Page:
Considering this book was published in the 1950s, Jamilia herself could almost be described as a manic pixie dreamgirl. Seit is infatuated with her, as are a lot of the other men in the village, and as it’s from Seit’s point of view, you never really get to see much of Jamilia’s personality or her hopes, dreams and desires. You just see her through Seit’s eyes, and his judgement is clouded by his own feelings for her.

Jamilia is one of those books that even though it’s so short it took days to get through. I think that’s because of a few things. One, the story didn’t really grab me, I thought there’d be an illicit romance and more drama when there really wasn’t and it was just a series of events in these farming peoples lives. Two, I thought it’d be from Jamilia’s point of view so you could see her conflict about being drawn to a man who wasn’t her husband and have more of an insight into her seeing she is the titular character. And three, the writing style was so simple it ended up being boring so even when there was something different happening in the plot, I wasn’t really engaged with it.

Looking at Goodreads a lot of people seem to really like this book so maybe I’m in the wrong, or it could be down to the translation. Either way I’m glad to have now crossed off Kyrgyzstan from my Read the World Project.

READ THE WORLD – Greece: Three Summers by Margarita Liberaki

Translated by Karen Van Dyck.

Living in a big old house surrounded by a beautiful garden in the countryside outside Athens are Maria, the oldest sister, as sexually bold as she is eager to settle down and have a family of her own; beautiful but distant Infanta; and dreamy and rebellious Katerina. Over three summers, the girls share and keep secrets, fall in and out of love, try to figure out their parents and other members of the tribe of adults, and worry about and wonder who they are.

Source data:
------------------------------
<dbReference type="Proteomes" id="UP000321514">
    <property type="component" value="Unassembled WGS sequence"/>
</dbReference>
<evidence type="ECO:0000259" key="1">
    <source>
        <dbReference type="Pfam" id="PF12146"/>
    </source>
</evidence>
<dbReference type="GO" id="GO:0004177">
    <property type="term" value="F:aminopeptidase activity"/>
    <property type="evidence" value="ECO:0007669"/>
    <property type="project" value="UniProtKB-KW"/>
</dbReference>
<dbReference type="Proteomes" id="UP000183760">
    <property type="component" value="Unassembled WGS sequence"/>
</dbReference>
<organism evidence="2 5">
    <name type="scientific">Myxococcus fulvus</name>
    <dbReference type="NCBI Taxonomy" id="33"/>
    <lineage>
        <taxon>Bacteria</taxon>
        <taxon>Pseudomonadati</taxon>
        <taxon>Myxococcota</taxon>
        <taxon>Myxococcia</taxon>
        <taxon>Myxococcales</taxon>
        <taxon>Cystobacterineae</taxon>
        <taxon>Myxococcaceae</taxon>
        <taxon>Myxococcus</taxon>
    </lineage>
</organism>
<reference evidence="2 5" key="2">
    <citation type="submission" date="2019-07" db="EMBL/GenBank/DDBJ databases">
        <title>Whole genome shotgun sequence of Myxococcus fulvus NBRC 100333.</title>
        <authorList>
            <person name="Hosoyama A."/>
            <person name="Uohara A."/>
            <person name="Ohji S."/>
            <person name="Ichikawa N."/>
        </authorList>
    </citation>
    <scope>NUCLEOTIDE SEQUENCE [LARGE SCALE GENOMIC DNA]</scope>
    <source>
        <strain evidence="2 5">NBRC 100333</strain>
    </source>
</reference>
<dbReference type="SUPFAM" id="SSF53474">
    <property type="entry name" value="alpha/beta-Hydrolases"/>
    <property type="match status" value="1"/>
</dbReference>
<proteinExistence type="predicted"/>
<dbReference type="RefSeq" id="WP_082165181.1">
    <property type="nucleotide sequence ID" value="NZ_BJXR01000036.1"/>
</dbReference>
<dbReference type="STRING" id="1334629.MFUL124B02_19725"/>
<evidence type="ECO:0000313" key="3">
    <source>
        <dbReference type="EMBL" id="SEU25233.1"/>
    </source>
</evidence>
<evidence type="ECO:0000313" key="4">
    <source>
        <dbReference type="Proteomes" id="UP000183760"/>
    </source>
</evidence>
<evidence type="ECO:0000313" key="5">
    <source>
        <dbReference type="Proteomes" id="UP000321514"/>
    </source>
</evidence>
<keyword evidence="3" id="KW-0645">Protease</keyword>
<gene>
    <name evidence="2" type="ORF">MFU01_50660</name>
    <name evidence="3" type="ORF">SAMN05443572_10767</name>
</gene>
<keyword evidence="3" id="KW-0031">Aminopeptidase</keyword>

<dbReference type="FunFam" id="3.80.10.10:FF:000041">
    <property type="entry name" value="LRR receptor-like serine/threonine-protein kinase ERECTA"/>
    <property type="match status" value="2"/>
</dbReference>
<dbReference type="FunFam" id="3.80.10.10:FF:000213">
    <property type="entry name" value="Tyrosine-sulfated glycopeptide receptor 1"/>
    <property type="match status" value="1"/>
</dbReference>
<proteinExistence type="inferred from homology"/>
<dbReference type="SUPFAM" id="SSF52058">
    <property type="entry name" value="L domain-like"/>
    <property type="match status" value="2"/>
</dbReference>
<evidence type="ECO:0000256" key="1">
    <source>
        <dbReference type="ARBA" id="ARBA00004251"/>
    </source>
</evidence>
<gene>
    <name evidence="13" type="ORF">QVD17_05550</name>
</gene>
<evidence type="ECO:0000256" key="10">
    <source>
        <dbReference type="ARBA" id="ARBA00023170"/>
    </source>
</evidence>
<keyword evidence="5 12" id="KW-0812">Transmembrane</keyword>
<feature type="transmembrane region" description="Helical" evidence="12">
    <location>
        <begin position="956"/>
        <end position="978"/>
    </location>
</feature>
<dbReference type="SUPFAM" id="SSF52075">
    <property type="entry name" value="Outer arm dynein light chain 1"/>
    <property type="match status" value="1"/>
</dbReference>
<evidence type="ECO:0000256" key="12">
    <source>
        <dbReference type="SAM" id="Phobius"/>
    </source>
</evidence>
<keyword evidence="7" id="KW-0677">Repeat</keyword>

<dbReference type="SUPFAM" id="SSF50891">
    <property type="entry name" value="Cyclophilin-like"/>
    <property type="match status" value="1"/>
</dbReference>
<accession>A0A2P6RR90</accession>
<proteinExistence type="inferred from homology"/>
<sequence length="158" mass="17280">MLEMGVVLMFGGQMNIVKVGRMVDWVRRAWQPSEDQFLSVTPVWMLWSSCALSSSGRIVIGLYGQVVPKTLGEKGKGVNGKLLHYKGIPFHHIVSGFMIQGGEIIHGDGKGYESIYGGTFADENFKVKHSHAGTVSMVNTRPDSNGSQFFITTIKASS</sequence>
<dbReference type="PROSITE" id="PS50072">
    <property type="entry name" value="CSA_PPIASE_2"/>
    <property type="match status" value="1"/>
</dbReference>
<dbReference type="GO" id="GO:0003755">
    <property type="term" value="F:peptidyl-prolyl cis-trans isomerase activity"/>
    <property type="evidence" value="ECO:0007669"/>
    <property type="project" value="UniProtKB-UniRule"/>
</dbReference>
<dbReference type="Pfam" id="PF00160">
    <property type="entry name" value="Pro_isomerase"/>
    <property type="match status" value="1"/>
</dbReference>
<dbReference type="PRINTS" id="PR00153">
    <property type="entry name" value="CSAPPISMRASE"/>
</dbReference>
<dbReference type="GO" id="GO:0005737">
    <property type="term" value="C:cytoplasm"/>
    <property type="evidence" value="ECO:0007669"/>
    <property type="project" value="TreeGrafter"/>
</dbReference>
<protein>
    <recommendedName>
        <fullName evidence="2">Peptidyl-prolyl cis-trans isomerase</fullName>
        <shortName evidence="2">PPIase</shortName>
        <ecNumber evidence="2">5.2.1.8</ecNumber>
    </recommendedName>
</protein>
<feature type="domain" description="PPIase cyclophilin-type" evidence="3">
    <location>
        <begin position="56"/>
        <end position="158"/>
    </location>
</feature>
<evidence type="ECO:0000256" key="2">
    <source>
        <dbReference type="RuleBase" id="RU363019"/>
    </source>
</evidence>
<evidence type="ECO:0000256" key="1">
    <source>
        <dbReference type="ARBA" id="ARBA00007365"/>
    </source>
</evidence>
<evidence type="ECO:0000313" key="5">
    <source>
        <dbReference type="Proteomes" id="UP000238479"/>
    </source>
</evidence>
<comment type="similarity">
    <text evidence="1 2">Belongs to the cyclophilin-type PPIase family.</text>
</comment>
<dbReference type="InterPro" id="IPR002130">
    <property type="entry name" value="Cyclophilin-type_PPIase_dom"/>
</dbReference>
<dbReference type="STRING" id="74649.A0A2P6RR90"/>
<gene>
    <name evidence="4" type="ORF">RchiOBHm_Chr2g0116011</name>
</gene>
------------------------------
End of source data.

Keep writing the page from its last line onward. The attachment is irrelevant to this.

The majority of Three Summers is told from Katerina’s perspective and in the first person. Though there are the odd chapters from other characters perspectives, mainly the other two sisters, and those are written in the third person so it’s easy to tell when you’re momentarily stepping away from Katerina’s viewpoint.

Three Summers is set in the 1930s before the Second World War and the sisters do all seem to live an idyllic life. At the start of the novel, so during the first summer, they are twenty, eighteen and sixteen. They spend their time lying in the fields, talking to one another about their thoughts and dreams, and also generally getting the attention of the young me they know. They also think about their separated parents and other family dramas. They live with their mother, aunt and grandfather while their father, who is both a banker and an inventor, lives in Athens.